Sloan's play frames Holliday's story from the afterlife, where she and her mother Helen (Mary Gutzi) look back on key moments in the actress' life. Theatergoers see Holliday's first forays into the theater, serving as a receptionist for Orson Welles' Mercury Theatre, her initial success with Adolph Green and Betty Comden (Catherine Lefrere and Adam Harrington effectively play all the famous and not-so-famous women and men in Holliday's life) and both her disappointments and triumphs on stage and screen, notably her portrayal of Billie Dawn in Born Yesterday.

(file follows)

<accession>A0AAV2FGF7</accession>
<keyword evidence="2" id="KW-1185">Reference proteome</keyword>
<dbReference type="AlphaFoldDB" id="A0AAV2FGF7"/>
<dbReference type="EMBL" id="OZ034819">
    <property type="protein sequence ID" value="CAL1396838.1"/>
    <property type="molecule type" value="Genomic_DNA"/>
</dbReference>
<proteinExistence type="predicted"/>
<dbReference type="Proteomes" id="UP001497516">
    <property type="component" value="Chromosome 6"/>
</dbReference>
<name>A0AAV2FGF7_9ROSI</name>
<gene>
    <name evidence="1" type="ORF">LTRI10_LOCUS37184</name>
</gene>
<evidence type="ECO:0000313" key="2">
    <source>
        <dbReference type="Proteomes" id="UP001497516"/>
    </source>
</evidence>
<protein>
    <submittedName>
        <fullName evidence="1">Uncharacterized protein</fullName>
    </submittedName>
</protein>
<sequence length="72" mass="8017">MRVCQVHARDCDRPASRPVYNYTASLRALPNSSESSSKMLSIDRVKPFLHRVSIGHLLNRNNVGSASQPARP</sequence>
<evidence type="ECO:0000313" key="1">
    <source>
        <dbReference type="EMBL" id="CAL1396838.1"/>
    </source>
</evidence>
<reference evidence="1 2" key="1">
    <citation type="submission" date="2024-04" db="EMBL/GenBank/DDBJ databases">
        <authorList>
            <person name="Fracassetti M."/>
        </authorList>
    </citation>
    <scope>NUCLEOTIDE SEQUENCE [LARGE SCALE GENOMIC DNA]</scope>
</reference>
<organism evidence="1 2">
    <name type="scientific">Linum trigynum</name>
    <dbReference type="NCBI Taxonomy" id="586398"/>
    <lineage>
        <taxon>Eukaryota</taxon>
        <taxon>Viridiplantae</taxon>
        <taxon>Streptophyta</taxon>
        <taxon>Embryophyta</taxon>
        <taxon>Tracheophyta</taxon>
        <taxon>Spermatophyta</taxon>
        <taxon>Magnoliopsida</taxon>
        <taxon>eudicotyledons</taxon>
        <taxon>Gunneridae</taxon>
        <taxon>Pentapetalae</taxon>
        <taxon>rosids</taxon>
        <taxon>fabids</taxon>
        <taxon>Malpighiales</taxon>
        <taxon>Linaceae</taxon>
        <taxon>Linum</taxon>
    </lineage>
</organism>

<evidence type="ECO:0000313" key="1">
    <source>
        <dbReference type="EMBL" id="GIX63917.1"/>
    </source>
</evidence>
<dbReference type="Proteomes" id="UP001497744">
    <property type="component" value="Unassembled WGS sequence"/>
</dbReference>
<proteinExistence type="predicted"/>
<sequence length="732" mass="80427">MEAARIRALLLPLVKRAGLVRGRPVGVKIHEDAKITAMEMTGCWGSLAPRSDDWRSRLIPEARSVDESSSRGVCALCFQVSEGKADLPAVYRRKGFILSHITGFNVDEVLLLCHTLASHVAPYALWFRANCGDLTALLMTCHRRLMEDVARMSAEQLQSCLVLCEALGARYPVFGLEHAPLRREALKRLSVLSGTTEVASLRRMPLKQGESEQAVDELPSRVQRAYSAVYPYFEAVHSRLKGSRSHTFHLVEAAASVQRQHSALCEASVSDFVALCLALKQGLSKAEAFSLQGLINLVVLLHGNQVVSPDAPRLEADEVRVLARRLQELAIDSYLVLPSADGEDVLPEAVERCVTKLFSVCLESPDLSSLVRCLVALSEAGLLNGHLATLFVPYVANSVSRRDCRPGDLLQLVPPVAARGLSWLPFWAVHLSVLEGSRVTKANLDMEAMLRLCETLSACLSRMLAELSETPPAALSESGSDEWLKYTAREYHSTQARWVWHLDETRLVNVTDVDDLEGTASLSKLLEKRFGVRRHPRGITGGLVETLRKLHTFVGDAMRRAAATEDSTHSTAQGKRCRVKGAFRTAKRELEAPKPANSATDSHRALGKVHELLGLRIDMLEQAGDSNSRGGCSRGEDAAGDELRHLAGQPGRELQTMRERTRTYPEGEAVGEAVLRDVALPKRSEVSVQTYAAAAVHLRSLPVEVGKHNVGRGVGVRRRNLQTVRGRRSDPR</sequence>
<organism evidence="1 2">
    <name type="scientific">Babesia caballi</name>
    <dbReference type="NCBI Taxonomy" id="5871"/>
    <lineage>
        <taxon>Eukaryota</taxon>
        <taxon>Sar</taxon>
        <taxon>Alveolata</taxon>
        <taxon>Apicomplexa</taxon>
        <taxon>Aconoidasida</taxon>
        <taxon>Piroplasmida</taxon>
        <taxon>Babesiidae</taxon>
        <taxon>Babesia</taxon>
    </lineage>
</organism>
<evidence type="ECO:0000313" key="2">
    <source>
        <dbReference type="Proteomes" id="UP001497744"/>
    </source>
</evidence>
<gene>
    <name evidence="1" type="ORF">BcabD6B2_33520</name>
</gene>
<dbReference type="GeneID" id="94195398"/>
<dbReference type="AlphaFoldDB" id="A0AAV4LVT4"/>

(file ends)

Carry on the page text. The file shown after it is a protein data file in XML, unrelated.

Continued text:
At times, the performers announce a fictitious movie title and then, relay key facts about Holliday's life and career; it's a clever variation on "The Movie Game," an improvisation exercise that Green teaches Holliday, in which after a movie title has been devised, the performers have to improvise what the movie might be about.
Less successful is Sloan's repetition of imagined appearances by Holliday on the TV show "What's My Line?" When he first employs the device and it turns from a seemingly biographical moment into the day when Holliday goes before the House Un-American Activities Committee, the effect chills, but when he repeats it later as she battles cancer, the effect is merely cloying.
-- Andy Propst